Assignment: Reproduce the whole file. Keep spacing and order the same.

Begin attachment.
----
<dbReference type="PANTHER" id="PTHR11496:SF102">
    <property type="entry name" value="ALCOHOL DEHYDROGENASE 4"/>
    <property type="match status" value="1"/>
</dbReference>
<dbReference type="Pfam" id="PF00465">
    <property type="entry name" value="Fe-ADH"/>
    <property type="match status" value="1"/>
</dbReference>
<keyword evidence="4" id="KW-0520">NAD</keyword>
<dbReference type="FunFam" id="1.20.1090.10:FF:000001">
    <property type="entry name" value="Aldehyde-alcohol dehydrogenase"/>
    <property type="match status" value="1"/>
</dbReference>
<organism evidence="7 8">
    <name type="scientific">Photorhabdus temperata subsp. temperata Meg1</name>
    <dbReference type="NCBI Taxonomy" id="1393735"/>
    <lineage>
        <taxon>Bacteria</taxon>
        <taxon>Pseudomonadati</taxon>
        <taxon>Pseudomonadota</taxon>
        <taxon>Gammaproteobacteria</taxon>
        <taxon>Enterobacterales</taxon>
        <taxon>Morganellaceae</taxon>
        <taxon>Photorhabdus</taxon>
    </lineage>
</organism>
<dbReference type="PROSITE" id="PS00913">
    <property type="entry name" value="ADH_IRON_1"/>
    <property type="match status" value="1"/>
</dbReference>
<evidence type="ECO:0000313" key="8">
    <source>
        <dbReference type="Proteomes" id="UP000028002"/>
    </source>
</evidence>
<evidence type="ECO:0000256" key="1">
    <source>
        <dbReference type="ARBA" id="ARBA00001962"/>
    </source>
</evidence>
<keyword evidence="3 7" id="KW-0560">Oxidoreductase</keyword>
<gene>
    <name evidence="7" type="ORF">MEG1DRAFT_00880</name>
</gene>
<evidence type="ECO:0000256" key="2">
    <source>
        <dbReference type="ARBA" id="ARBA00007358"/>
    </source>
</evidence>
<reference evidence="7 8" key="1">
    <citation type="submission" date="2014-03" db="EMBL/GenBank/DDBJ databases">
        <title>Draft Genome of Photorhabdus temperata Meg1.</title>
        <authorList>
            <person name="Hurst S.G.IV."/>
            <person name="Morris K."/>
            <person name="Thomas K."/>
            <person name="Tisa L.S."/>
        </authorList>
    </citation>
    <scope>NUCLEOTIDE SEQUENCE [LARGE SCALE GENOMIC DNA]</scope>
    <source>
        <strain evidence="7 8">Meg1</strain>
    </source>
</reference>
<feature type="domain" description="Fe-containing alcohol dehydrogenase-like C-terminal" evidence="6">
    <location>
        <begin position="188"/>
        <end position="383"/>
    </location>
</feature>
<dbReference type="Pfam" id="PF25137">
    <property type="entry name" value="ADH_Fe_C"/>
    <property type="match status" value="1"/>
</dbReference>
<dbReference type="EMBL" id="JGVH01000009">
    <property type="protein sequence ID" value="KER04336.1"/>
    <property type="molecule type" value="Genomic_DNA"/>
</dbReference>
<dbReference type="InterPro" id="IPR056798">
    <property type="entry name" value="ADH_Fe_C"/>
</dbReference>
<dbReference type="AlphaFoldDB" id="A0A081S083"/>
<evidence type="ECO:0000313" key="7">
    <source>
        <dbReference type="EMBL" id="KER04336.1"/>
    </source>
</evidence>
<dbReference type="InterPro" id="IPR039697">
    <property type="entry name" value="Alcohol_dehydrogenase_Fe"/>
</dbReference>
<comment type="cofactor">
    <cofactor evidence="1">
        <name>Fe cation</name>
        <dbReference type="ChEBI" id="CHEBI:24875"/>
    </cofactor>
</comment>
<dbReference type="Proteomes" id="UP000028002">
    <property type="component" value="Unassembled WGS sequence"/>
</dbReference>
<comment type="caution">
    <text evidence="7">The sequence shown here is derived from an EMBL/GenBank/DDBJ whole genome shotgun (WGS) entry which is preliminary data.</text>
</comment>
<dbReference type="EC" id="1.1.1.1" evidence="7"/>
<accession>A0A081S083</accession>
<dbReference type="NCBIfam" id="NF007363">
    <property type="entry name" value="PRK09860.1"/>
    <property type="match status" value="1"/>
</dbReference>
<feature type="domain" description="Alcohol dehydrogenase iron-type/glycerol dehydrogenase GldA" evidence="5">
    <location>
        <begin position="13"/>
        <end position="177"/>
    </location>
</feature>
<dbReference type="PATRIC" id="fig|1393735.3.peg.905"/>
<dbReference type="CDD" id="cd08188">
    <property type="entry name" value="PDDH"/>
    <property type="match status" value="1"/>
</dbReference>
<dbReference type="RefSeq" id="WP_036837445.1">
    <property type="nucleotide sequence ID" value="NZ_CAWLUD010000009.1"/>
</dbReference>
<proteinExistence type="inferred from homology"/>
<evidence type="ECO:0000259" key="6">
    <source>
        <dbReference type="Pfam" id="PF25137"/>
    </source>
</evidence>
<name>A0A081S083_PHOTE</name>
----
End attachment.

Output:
<dbReference type="PANTHER" id="PTHR11496:SF102">
    <property type="entry name" value="ALCOHOL DEHYDROGENASE 4"/>
    <property type="match status" value="1"/>
</dbReference>
<dbReference type="Pfam" id="PF00465">
    <property type="entry name" value="Fe-ADH"/>
    <property type="match status" value="1"/>
</dbReference>
<keyword evidence="4" id="KW-0520">NAD</keyword>
<dbReference type="FunFam" id="1.20.1090.10:FF:000001">
    <property type="entry name" value="Aldehyde-alcohol dehydrogenase"/>
    <property type="match status" value="1"/>
</dbReference>
<organism evidence="7 8">
    <name type="scientific">Photorhabdus temperata subsp. temperata Meg1</name>
    <dbReference type="NCBI Taxonomy" id="1393735"/>
    <lineage>
        <taxon>Bacteria</taxon>
        <taxon>Pseudomonadati</taxon>
        <taxon>Pseudomonadota</taxon>
        <taxon>Gammaproteobacteria</taxon>
        <taxon>Enterobacterales</taxon>
        <taxon>Morganellaceae</taxon>
        <taxon>Photorhabdus</taxon>
    </lineage>
</organism>
<dbReference type="PROSITE" id="PS00913">
    <property type="entry name" value="ADH_IRON_1"/>
    <property type="match status" value="1"/>
</dbReference>
<evidence type="ECO:0000313" key="8">
    <source>
        <dbReference type="Proteomes" id="UP000028002"/>
    </source>
</evidence>
<evidence type="ECO:0000256" key="1">
    <source>
        <dbReference type="ARBA" id="ARBA00001962"/>
    </source>
</evidence>
<keyword evidence="3 7" id="KW-0560">Oxidoreductase</keyword>
<gene>
    <name evidence="7" type="ORF">MEG1DRAFT_00880</name>
</gene>
<evidence type="ECO:0000256" key="2">
    <source>
        <dbReference type="ARBA" id="ARBA00007358"/>
    </source>
</evidence>
<reference evidence="7 8" key="1">
    <citation type="submission" date="2014-03" db="EMBL/GenBank/DDBJ databases">
        <title>Draft Genome of Photorhabdus temperata Meg1.</title>
        <authorList>
            <person name="Hurst S.G.IV."/>
            <person name="Morris K."/>
            <person name="Thomas K."/>
            <person name="Tisa L.S."/>
        </authorList>
    </citation>
    <scope>NUCLEOTIDE SEQUENCE [LARGE SCALE GENOMIC DNA]</scope>
    <source>
        <strain evidence="7 8">Meg1</strain>
    </source>
</reference>
<feature type="domain" description="Fe-containing alcohol dehydrogenase-like C-terminal" evidence="6">
    <location>
        <begin position="188"/>
        <end position="383"/>
    </location>
</feature>
<dbReference type="Pfam" id="PF25137">
    <property type="entry name" value="ADH_Fe_C"/>
    <property type="match status" value="1"/>
</dbReference>
<dbReference type="EMBL" id="JGVH01000009">
    <property type="protein sequence ID" value="KER04336.1"/>
    <property type="molecule type" value="Genomic_DNA"/>
</dbReference>
<dbReference type="InterPro" id="IPR056798">
    <property type="entry name" value="ADH_Fe_C"/>
</dbReference>
<dbReference type="AlphaFoldDB" id="A0A081S083"/>
<evidence type="ECO:0000313" key="7">
    <source>
        <dbReference type="EMBL" id="KER04336.1"/>
    </source>
</evidence>
<dbReference type="InterPro" id="IPR039697">
    <property type="entry name" value="Alcohol_dehydrogenase_Fe"/>
</dbReference>
<comment type="cofactor">
    <cofactor evidence="1">
        <name>Fe cation</name>
        <dbReference type="ChEBI" id="CHEBI:24875"/>
    </cofactor>
</comment>
<dbReference type="Proteomes" id="UP000028002">
    <property type="component" value="Unassembled WGS sequence"/>
</dbReference>
<comment type="caution">
    <text evidence="7">The sequence shown here is derived from an EMBL/GenBank/DDBJ whole genome shotgun (WGS) entry which is preliminary data.</text>
</comment>
<dbReference type="EC" id="1.1.1.1" evidence="7"/>
<accession>A0A081S083</accession>
<dbReference type="NCBIfam" id="NF007363">
    <property type="entry name" value="PRK09860.1"/>
    <property type="match status" value="1"/>
</dbReference>
<feature type="domain" description="Alcohol dehydrogenase iron-type/glycerol dehydrogenase GldA" evidence="5">
    <location>
        <begin position="13"/>
        <end position="177"/>
    </location>
</feature>
<dbReference type="PATRIC" id="fig|1393735.3.peg.905"/>
<dbReference type="CDD" id="cd08188">
    <property type="entry name" value="PDDH"/>
    <property type="match status" value="1"/>
</dbReference>
<dbReference type="RefSeq" id="WP_036837445.1">
    <property type="nucleotide sequence ID" value="NZ_CAWLUD010000009.1"/>
</dbReference>
<proteinExistence type="inferred from homology"/>
<evidence type="ECO:0000259" key="6">
    <source>
        <dbReference type="Pfam" id="PF25137"/>
    </source>
</evidence>
<name>A0A081S083_PHOTE</name>